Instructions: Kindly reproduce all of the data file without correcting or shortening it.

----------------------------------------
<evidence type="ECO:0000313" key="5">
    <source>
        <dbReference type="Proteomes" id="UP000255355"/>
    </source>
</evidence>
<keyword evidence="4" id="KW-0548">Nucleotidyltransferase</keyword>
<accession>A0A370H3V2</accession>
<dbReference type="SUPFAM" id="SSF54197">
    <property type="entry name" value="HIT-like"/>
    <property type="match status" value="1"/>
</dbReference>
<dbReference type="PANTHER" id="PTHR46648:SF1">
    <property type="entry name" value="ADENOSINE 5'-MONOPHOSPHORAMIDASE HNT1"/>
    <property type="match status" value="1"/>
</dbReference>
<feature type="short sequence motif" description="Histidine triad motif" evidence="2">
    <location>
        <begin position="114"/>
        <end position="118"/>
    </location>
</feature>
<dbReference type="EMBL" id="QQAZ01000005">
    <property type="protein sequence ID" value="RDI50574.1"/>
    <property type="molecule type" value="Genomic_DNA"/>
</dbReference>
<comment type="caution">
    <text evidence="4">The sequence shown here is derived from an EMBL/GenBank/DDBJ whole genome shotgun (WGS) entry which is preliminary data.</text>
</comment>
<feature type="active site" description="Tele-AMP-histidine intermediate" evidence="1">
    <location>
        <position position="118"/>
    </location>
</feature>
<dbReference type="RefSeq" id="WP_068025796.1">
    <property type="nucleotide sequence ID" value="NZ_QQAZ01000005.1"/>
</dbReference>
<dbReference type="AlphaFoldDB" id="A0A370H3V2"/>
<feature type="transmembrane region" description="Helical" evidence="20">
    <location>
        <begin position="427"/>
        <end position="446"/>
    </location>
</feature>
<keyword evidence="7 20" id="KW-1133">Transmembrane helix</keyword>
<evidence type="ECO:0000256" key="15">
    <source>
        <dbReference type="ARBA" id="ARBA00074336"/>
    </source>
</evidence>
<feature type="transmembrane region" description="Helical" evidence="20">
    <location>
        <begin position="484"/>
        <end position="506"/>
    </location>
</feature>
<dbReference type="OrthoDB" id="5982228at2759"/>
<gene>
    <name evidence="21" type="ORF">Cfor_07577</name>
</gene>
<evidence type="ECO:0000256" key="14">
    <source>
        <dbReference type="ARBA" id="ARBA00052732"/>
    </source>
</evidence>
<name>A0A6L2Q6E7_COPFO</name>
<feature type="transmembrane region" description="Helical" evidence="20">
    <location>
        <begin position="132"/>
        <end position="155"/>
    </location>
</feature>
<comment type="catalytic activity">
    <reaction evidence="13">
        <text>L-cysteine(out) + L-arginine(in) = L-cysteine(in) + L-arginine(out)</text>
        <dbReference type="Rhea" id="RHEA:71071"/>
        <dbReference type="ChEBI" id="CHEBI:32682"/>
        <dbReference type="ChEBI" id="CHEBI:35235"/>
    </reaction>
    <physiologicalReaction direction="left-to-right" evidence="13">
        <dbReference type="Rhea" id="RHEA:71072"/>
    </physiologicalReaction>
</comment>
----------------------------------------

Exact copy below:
<evidence type="ECO:0000313" key="5">
    <source>
        <dbReference type="Proteomes" id="UP000255355"/>
    </source>
</evidence>
<keyword evidence="4" id="KW-0548">Nucleotidyltransferase</keyword>
<accession>A0A370H3V2</accession>
<dbReference type="SUPFAM" id="SSF54197">
    <property type="entry name" value="HIT-like"/>
    <property type="match status" value="1"/>
</dbReference>
<dbReference type="PANTHER" id="PTHR46648:SF1">
    <property type="entry name" value="ADENOSINE 5'-MONOPHOSPHORAMIDASE HNT1"/>
    <property type="match status" value="1"/>
</dbReference>
<feature type="short sequence motif" description="Histidine triad motif" evidence="2">
    <location>
        <begin position="114"/>
        <end position="118"/>
    </location>
</feature>
<dbReference type="EMBL" id="QQAZ01000005">
    <property type="protein sequence ID" value="RDI50574.1"/>
    <property type="molecule type" value="Genomic_DNA"/>
</dbReference>
<comment type="caution">
    <text evidence="4">The sequence shown here is derived from an EMBL/GenBank/DDBJ whole genome shotgun (WGS) entry which is preliminary data.</text>
</comment>
<feature type="active site" description="Tele-AMP-histidine intermediate" evidence="1">
    <location>
        <position position="118"/>
    </location>
</feature>
<dbReference type="RefSeq" id="WP_068025796.1">
    <property type="nucleotide sequence ID" value="NZ_QQAZ01000005.1"/>
</dbReference>
<dbReference type="AlphaFoldDB" id="A0A370H3V2"/>
<feature type="transmembrane region" description="Helical" evidence="20">
    <location>
        <begin position="427"/>
        <end position="446"/>
    </location>
</feature>
<keyword evidence="7 20" id="KW-1133">Transmembrane helix</keyword>
<evidence type="ECO:0000256" key="15">
    <source>
        <dbReference type="ARBA" id="ARBA00074336"/>
    </source>
</evidence>
<feature type="transmembrane region" description="Helical" evidence="20">
    <location>
        <begin position="484"/>
        <end position="506"/>
    </location>
</feature>
<dbReference type="OrthoDB" id="5982228at2759"/>
<gene>
    <name evidence="21" type="ORF">Cfor_07577</name>
</gene>
<evidence type="ECO:0000256" key="14">
    <source>
        <dbReference type="ARBA" id="ARBA00052732"/>
    </source>
</evidence>
<name>A0A6L2Q6E7_COPFO</name>
<feature type="transmembrane region" description="Helical" evidence="20">
    <location>
        <begin position="132"/>
        <end position="155"/>
    </location>
</feature>
<comment type="catalytic activity">
    <reaction evidence="13">
        <text>L-cysteine(out) + L-arginine(in) = L-cysteine(in) + L-arginine(out)</text>
        <dbReference type="Rhea" id="RHEA:71071"/>
        <dbReference type="ChEBI" id="CHEBI:32682"/>
        <dbReference type="ChEBI" id="CHEBI:35235"/>
    </reaction>
    <physiologicalReaction direction="left-to-right" evidence="13">
        <dbReference type="Rhea" id="RHEA:71072"/>
    </physiologicalReaction>
</comment>